It is important to take a serious look at anything that we do that is not firmly rooted in the Scriptures and question its validity. While the modern altar call can be an effective method of evangelism, there is little doubt that it has also been abused over the years. Many preachers seek an emotional response from people and some go to extreme measures to get that response. Most people have probably seen some obvious techniques used that are meant to stir and move a person's emotions. A gifted, articulate communicator can use various emotional techniques, emotional stories, and music to manipulate people and elicit an emotional response to the invitation.

What is the result of these emotional responses? Obviously a person can be genuinely converted in this environment; sadly, though, there are also many people who are not being converted, but are merely caught up in the emotion of the moment. So then, is the person who has an emotional response to an altar call converted? Maybe, but maybe not. Have you known anyone who has responded to an altar call more than once? Or have you known someone who has responded to an altar call and quickly returned to his or her old lifestyle? Do you know anyone who views his or her response to an altar call as a form of "fire insurance policy” and has never turned away from a sinful lifestyle? What is going on?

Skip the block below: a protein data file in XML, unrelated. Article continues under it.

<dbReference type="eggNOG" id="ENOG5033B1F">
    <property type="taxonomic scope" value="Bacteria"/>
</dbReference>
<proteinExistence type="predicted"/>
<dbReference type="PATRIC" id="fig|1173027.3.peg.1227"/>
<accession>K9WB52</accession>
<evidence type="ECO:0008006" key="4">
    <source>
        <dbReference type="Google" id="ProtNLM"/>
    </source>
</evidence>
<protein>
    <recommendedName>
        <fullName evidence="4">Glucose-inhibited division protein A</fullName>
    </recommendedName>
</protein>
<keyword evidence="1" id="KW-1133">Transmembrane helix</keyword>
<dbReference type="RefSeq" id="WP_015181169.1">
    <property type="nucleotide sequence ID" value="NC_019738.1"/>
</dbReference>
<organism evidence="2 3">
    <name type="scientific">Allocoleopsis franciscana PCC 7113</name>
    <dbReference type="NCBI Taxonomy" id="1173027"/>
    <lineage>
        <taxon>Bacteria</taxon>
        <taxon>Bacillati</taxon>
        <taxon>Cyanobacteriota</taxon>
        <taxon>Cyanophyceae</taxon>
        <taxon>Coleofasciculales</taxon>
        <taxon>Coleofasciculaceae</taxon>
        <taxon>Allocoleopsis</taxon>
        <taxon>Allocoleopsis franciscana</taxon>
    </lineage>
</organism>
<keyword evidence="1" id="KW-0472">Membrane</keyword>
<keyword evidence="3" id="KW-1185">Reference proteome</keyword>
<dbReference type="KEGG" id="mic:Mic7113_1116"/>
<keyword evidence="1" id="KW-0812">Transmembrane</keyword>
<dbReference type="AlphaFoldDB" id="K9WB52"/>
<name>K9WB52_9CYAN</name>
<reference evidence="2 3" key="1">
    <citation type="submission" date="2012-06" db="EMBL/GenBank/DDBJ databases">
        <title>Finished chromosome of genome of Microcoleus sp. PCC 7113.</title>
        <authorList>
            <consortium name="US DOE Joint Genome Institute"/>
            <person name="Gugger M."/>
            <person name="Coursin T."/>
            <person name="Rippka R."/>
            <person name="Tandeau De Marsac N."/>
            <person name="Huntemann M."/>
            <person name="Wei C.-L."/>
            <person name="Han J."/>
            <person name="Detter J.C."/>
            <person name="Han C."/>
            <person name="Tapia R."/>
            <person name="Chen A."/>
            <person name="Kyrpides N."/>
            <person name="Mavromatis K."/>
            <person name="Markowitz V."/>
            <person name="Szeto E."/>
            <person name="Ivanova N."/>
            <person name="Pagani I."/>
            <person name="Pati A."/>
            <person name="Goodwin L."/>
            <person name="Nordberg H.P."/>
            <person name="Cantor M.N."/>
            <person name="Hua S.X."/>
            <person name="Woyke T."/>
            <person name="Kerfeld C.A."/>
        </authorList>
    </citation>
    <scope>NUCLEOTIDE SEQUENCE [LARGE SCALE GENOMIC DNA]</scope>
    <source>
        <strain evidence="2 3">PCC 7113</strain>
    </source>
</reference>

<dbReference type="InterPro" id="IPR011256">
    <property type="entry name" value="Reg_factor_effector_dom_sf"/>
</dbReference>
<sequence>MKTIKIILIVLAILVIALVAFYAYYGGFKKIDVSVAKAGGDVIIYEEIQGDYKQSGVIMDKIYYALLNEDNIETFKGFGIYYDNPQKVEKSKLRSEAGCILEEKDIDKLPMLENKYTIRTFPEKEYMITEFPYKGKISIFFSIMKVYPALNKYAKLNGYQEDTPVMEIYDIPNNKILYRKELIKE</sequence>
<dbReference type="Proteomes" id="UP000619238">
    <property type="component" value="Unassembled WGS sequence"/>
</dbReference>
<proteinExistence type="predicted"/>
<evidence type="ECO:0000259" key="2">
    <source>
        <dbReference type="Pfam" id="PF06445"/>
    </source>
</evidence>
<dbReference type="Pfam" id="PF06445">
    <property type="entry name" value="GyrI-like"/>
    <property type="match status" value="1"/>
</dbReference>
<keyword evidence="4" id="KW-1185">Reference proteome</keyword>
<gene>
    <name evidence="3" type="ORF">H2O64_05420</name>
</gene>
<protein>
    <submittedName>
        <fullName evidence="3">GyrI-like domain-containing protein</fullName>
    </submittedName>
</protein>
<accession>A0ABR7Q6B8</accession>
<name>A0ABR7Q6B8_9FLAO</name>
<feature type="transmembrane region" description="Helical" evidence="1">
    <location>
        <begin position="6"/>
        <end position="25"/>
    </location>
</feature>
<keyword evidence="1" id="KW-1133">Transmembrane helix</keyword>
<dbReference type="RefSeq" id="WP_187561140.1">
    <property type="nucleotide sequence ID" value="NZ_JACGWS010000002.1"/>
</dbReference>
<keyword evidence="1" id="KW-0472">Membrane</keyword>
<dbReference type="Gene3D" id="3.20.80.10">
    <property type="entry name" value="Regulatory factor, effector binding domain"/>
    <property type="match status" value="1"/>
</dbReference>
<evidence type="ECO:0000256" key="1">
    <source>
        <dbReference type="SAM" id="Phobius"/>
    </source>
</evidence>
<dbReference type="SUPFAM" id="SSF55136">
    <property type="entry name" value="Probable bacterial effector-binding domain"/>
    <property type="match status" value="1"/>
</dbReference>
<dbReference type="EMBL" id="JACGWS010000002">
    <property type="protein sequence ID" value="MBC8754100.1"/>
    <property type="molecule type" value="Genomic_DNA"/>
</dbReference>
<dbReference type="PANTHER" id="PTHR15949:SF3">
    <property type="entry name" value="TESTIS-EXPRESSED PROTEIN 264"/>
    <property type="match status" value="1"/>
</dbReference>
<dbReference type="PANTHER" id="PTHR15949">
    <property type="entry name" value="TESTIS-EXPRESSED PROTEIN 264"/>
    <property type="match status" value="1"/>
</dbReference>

The person who is truly converted has heard and understood the truth of the Word of God because the Holy Spirit has moved in this person's mind and heart. Over time, that person's life will reflect the change that has taken place. At Grace Church, we are an "equipping” church and we strongly believe that the Word of God, faithfully preached, is the best means to produce lasting change in a person's life. It is not an emotional response that we seek, but a complete change. It is the entire person-the mind, the emotion, and the will-that must respond in faith.